This documentary film was interesting in that it focused on the life of a single person, and yet the way LaDonna Harris accomplished so much in her life was by nurturing and cultivating relationships.  She did not in any way act alone.  In fact, I was surprised to see in the footage that it was President Nixon who announced the return of the Taos Blue Lake to the people of Taos Pueblo – she worked with anyone, regardless of political affiliation, to make progress on these interrelated and interdependent causes.  Environmental stewardship, advancing human rights, growing indigenous leaders.  One thing we understand from the natural world, is how very interdependent we are.  An agreement between the bear people and the salmon affects the river, and so on and so forth.  How we are stewards of the earth affects how we treat one another and other species, and vice versa.  That’s why we have groups around this church which focus on immigration and ending racism and reproductive justice, the environment – all these issues are related and interdependent.  The best we can do is to find a place and start there.  Begin where we are with who we are and continue the hard work of adapting, of changing, of changing our behavior, our thinking, and our hearts.

“I want to talk to you about being here -- omaa akiing.”  - that is how Winona LaDuke began the Ware lecture.
“This is our land here. … our traditional art form…describes our land and our people that are here. It's very important to us, because what I want to talk about is our opportunity to be omaa akiing, here on this land -- our opportunity to do the right thing.”

I agree with UU Minister and Colleague Jay Leach who claims that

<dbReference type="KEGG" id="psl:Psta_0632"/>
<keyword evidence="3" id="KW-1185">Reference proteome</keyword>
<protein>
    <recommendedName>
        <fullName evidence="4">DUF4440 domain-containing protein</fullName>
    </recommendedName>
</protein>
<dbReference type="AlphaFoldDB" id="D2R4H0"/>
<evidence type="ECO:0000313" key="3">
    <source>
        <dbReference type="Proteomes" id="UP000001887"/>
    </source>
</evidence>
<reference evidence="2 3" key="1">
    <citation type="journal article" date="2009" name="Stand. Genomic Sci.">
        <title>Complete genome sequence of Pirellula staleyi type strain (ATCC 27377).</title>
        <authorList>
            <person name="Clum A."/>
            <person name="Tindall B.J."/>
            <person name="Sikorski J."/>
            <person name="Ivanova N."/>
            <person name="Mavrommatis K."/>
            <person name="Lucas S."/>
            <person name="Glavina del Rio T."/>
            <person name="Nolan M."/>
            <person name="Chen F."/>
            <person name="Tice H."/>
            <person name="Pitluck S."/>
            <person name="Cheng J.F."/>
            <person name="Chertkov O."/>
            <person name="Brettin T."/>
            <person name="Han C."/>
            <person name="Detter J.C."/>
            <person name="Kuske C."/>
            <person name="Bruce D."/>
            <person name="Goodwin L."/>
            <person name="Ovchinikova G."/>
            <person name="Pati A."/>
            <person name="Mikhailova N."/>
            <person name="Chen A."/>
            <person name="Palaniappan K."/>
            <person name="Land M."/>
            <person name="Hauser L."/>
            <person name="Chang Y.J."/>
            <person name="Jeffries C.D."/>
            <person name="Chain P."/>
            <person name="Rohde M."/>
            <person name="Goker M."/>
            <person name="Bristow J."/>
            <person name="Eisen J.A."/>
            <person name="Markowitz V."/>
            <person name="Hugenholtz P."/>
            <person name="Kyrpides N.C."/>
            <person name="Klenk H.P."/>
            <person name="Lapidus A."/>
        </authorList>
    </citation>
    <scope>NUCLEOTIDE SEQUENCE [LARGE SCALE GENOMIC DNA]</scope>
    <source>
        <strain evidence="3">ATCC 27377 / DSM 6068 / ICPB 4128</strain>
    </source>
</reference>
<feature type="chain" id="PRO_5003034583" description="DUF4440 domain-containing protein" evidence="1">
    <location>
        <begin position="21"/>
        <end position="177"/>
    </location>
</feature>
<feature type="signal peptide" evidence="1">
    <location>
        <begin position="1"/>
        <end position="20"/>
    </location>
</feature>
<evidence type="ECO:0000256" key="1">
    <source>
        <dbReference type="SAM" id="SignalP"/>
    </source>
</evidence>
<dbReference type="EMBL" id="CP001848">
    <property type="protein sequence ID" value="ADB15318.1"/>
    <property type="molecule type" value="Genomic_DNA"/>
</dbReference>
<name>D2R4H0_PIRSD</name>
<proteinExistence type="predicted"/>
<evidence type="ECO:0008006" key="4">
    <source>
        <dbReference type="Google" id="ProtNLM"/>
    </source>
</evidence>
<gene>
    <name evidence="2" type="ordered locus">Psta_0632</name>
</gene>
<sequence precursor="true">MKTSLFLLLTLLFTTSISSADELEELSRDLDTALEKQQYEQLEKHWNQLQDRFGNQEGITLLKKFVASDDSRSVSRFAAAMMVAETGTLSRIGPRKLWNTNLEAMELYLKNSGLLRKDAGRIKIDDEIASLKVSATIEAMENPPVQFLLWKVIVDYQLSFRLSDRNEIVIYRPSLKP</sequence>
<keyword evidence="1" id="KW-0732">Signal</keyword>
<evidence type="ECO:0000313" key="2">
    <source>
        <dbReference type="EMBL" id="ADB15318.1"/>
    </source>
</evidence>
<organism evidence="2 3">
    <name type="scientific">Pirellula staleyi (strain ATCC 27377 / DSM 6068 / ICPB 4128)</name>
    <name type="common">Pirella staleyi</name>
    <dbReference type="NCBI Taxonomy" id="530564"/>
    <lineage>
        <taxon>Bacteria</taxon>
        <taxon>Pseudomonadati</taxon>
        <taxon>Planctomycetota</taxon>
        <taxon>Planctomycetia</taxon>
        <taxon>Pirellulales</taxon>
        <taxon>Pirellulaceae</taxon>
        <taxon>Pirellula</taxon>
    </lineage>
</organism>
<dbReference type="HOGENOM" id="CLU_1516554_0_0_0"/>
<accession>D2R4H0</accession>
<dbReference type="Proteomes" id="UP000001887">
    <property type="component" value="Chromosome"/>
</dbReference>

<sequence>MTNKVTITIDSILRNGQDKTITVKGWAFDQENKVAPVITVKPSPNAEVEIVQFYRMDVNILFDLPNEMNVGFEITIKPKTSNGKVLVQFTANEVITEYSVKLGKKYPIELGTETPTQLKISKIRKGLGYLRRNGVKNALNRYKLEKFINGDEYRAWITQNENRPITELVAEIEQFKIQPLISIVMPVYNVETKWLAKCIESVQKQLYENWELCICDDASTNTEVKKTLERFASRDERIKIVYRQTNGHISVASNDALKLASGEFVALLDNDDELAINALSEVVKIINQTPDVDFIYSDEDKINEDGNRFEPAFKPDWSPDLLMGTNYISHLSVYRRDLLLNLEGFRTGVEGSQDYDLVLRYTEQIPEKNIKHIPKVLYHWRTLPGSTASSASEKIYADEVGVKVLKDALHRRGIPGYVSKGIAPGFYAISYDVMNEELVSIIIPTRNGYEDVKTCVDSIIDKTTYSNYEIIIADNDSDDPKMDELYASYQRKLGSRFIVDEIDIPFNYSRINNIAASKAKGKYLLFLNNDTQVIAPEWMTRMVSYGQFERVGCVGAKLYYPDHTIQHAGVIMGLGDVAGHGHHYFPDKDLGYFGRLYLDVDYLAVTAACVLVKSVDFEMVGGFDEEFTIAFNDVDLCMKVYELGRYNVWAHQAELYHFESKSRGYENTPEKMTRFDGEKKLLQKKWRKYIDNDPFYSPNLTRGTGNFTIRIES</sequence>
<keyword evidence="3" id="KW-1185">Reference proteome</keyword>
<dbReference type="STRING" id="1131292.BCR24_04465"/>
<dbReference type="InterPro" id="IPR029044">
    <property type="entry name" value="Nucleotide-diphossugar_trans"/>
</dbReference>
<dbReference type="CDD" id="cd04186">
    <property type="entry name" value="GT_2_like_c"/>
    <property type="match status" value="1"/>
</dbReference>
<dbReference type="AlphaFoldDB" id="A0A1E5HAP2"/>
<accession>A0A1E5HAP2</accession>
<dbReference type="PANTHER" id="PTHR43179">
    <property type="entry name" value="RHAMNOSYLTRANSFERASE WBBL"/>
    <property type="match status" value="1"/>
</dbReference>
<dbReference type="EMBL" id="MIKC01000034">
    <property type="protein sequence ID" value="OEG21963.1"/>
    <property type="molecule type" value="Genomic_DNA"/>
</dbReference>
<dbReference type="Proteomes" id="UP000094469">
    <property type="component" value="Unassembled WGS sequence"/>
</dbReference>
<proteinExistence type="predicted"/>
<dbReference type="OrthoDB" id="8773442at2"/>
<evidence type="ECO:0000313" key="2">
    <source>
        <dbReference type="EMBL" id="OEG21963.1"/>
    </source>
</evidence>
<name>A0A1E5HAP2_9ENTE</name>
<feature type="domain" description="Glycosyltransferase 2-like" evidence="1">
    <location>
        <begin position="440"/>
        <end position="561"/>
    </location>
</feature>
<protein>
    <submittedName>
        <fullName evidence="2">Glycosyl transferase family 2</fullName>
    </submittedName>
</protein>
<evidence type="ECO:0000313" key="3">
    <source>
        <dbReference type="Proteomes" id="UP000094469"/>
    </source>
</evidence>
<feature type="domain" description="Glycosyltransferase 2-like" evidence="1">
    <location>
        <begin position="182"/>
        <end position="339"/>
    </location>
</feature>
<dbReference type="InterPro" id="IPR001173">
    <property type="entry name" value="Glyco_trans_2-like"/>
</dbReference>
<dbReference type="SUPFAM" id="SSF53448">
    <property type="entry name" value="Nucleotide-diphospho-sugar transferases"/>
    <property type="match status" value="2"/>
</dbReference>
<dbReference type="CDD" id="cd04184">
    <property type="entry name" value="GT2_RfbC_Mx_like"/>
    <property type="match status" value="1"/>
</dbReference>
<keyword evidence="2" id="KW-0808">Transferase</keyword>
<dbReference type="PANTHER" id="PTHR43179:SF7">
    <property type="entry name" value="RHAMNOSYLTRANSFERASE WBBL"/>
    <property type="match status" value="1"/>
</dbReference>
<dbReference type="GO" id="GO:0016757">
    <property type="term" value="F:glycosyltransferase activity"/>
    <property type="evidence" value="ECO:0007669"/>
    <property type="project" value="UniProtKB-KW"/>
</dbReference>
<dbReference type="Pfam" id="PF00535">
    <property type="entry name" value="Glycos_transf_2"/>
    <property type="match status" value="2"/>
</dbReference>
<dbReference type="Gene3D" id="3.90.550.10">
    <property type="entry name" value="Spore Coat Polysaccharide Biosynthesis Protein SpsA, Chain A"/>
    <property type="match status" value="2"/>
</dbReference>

“the most radical, controversial, countercultural message we offer in our particular liberal religion may not be about marriage equality or economic justice or environmental activism or any other of our social stances as important as those are.
“Our most radical, controversial, countercultural message just may be our affirmation that each of us, every single, individual one of us is a part of an interdependent web of all existence.”
He suggests that to make that affirmation with full integrity changes the question from “what’s in it for me?,” or how does this affect me?, to a question of a larger ‘us’ – the greater good.
We can decry the injustices of the world, trying to separate ourselves from it, or we can embrace the beauty and justice we can find, however small, and connect ourselves to it.

 “Whether you have feet, wings, fins, or roots, we are all in it together.” she wrote.  “Mother Earth needs us to keep our covenant.”

Covenant is what connects us.  We are connected, regardless, like the salmon and the bear and river.  What one does affects the other.  And so it matters what we do.  and it matters that we make agreements with one another, and with Mother Earth, and that we try to live by those agreements, and respect our complicated connections and the greater good.

Do you know the story of the March 1504 lunar eclipse?  Christopher Columbus was on the north coast of Jamaica and he and his crew were eating the food supply of the indigenous people who needed it for themselves. The islanders began to refuse them access.  In an attempt to appear all powerful, Columbus predicted the disappearance of the moon on the night of February 29, 1504 and convinced the inhabitants of the island that he had the power to make the moon disappear and then reappear.  The next day, they gave him their food.

It’s not a very nice story.  It’s a story of scarcity and domination, exploitation and colonization.  Perhaps it’s time we put that story in the past, where it belongs.  We celebrate Indigenous Peoples day tomorrow, and remember our covenant with the earth, our interdependency, and the lunar eclipse as it appeared earlier this week.  Did you see it in the early morning?  I had a great view in the middle of a field – the sky was clear and I could see the stars and watched the moon in its fullness, as the sliver of light disappeared on one side, appearing again on the other, a red color in between – it put it all in perspective.  We are so small, so insignificant, just a speck on the planet, and yet we have such a responsibility to our home, our blue planet.   We have an opportunity to be here on this land.  We have an opportunity to do the right thing.   May we be good stewards and keep our covenant with Mother Earth.